Our Work

An Innovative Model for Detecting Interspecies Disease Transmission and Novel Pathogen Detection at Lola Ya Bonobo Sanctuary, Democratic Republic of Congo

Project Objectives

Recent studies have highlighted Central Africa as an emerging infections hotspot and African apes as a reservoir of pathogens posing risk to humans. We will harness a uniquely skilled team to pilot an index-cluster study for detection of interspecies disease transmission at Lola ya Bonobo sanctuary in the Democratic Republic of Congo (DRC). We will focus on respiratory viruses given the transmissibility, sample accessibility, and potential for global distribution. We will establish surveillance for symptomatic respiratory illness among humans and bonobos (Index Cases). For each of five separate index events, we will serially sample (5 days) a contact cluster of 5 bonobos and 5 human staff to determine secondary attack rate and risk factors for transmission. The Institute for Biomedical Research in Kinshasa will process samples and perform screening studies. We will detect known viruses from respiratory samples using an established multiplex PCR algorithm in Durham, NC and create a biorepository for biomarkers of early disease and pathogen discovery. Veterinary history of the sanctuary bonobos suggests we will document pathogen transmission between and among the sanctuary bonobos and the animal care staff. We will use the generated data to apply for focused grant opportunities with plans to extend our work to sanctuaries across Central Africa and expand our epidemiological and diagnostic queries. Our ultimate goal is to gain unprecedented access to the little studied primate and human populations where Duke is uniquely positioned to be a leader in emerging human and primate disease surveillance.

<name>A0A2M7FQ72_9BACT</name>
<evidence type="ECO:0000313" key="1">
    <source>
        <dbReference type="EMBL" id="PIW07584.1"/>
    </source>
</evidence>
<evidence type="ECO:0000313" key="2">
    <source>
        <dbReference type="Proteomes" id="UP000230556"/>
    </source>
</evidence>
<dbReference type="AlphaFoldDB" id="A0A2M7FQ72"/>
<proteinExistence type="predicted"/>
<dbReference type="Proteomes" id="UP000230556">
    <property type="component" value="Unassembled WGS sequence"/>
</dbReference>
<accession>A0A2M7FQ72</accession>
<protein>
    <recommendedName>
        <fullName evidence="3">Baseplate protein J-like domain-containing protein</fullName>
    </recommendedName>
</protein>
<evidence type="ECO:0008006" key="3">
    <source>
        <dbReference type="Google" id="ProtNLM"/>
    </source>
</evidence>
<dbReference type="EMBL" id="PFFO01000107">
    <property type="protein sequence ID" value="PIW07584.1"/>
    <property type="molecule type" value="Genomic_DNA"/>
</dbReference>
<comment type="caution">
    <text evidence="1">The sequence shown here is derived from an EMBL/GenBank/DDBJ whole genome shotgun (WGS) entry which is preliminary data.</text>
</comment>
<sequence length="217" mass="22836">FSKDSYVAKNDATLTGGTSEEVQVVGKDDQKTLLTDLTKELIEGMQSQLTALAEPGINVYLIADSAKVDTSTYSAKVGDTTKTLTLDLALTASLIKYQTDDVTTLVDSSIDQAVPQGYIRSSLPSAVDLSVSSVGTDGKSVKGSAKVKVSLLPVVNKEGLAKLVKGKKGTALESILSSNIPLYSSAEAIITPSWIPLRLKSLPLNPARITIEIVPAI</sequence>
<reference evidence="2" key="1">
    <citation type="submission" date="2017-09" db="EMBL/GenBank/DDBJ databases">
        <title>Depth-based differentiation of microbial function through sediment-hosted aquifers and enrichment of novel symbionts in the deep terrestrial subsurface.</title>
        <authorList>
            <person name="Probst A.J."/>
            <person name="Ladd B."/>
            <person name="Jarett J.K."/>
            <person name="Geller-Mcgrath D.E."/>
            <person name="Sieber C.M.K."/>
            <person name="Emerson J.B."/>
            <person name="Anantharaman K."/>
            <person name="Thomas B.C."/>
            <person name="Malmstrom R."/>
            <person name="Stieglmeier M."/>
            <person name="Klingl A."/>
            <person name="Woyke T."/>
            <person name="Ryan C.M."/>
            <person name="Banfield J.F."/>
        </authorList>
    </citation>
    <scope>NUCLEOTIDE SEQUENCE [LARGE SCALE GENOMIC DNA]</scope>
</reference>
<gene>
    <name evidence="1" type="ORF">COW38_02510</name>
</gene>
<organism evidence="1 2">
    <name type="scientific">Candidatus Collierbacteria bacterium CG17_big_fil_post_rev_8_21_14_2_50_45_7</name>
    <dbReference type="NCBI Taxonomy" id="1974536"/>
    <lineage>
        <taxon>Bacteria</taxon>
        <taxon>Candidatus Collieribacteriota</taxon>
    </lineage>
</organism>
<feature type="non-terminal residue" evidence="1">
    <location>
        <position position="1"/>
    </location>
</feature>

Department & School

Medicine: Infectious Diseases
School of Medicine


  • Duke Global Health Institute


  • Duke Evolutionary Anthropology
  • UCLA
  • Lola Ya Bonobo
  • Duke-NUS

Project Status


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